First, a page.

Amid the aisles and aisles of toys in stores like Target, Cayla sits on the shelf. She looks innocent, but at least three consumer advocate groups say she is nothing but trouble.
Josh Golin, Executive Director of the Campaign for Commercial Free Childhood says, “Parents are buying this doll without any clue their children are essentially being spied on”.
Spied on, by a third party that collects data from the internet-connected toy. In this case, your child’s voice. Here’s how they explain it… your child talks to the doll, that goes through an app or smart device. From there, it’s sent to nuance communications where the data is stored in a cloud. What happens then is what groups want the FTC to investigate. At a minimum, the groups fear kids play is scoring points for marketers.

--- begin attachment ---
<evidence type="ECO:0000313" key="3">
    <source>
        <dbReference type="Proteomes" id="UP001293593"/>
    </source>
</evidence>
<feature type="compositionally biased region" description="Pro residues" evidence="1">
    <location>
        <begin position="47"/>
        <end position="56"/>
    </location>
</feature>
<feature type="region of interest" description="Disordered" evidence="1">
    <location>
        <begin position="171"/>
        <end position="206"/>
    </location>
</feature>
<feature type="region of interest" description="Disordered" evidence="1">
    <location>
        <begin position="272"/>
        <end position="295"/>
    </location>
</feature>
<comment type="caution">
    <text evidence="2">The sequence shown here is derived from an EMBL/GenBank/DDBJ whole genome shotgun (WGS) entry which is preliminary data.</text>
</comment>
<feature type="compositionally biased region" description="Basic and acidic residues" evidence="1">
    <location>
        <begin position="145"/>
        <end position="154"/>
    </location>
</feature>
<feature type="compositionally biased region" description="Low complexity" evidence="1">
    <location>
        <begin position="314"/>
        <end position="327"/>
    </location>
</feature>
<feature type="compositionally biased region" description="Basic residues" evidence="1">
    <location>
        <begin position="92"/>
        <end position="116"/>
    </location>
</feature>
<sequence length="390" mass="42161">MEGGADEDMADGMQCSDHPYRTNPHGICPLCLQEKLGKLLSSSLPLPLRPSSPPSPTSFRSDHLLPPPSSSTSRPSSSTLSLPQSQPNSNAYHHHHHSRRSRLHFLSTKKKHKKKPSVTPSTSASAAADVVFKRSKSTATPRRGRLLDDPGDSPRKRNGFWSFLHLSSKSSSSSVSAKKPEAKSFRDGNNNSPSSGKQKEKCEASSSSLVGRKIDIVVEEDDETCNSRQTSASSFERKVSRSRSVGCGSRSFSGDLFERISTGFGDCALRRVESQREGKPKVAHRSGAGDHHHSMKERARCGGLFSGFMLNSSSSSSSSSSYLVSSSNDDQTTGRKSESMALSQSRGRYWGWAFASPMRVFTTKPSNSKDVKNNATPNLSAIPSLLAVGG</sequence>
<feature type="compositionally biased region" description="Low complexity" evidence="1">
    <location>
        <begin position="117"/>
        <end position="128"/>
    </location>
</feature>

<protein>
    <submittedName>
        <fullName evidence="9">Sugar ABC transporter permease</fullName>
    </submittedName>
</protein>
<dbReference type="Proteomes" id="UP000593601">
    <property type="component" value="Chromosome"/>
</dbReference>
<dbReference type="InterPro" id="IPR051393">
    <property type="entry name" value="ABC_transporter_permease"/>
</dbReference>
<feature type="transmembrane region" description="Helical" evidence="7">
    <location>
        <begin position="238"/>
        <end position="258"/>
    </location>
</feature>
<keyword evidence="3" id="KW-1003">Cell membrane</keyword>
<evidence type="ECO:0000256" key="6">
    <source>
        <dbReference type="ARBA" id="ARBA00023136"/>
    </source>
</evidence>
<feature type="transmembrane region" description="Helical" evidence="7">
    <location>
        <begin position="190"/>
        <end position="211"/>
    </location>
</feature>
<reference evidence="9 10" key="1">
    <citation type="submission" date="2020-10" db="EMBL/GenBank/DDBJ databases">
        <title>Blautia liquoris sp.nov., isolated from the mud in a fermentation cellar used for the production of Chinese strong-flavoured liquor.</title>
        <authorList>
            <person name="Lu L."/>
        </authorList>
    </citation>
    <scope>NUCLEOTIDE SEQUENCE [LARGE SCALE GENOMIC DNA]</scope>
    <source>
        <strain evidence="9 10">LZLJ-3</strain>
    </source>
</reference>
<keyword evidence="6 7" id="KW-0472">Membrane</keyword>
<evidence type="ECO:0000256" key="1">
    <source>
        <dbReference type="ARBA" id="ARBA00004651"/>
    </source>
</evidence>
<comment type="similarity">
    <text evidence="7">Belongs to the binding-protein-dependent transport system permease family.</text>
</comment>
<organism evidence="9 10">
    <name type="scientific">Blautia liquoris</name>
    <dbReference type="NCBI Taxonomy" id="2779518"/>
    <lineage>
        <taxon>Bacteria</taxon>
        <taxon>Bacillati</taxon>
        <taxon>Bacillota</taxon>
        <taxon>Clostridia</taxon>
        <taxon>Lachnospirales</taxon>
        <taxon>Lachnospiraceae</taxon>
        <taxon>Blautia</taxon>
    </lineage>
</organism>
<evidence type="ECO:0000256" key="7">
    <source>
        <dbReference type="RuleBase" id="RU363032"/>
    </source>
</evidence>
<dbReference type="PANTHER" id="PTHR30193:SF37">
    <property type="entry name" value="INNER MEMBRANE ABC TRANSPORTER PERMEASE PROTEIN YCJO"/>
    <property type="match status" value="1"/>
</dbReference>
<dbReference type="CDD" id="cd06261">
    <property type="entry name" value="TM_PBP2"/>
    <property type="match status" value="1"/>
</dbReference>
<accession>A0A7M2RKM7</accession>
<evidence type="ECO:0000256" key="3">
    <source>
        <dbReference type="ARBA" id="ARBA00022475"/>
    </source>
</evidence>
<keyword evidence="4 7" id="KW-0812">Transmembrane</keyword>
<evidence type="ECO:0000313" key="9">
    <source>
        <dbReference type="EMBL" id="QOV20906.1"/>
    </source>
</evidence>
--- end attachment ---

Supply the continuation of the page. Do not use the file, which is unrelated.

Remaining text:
Golin says, “For instance Cayla talks a lot about Disney products and going to Disneyland, so there’s a real possibility for product placement to occur within the doll itself.”
But worse, the consumer advocacy groups warn in their petition to the FTC, there are no security measures on the doll. Anyone with a Bluetooth connection close-by could hack in.
Golin says, “Obviously the idea of a stranger being able to talk to your child while they’re in their bedroom playing with their doll is beyond creepy.”
For some shoppers, all this is enough to steer away from certain internet connected toys. Others, weren’t going down that aisle in the first place.
One shopper, Lea Foster, says, “I think it’s imagination a little girl playing with the baby doll that doesn’t talk back to you kind of give them more of an imagination for themselves to be involved with.”
Cayla is just one of the toys in the FTC complaint. The complaint also names the I-Que Intelligent Robot, also made by Genesis Toys.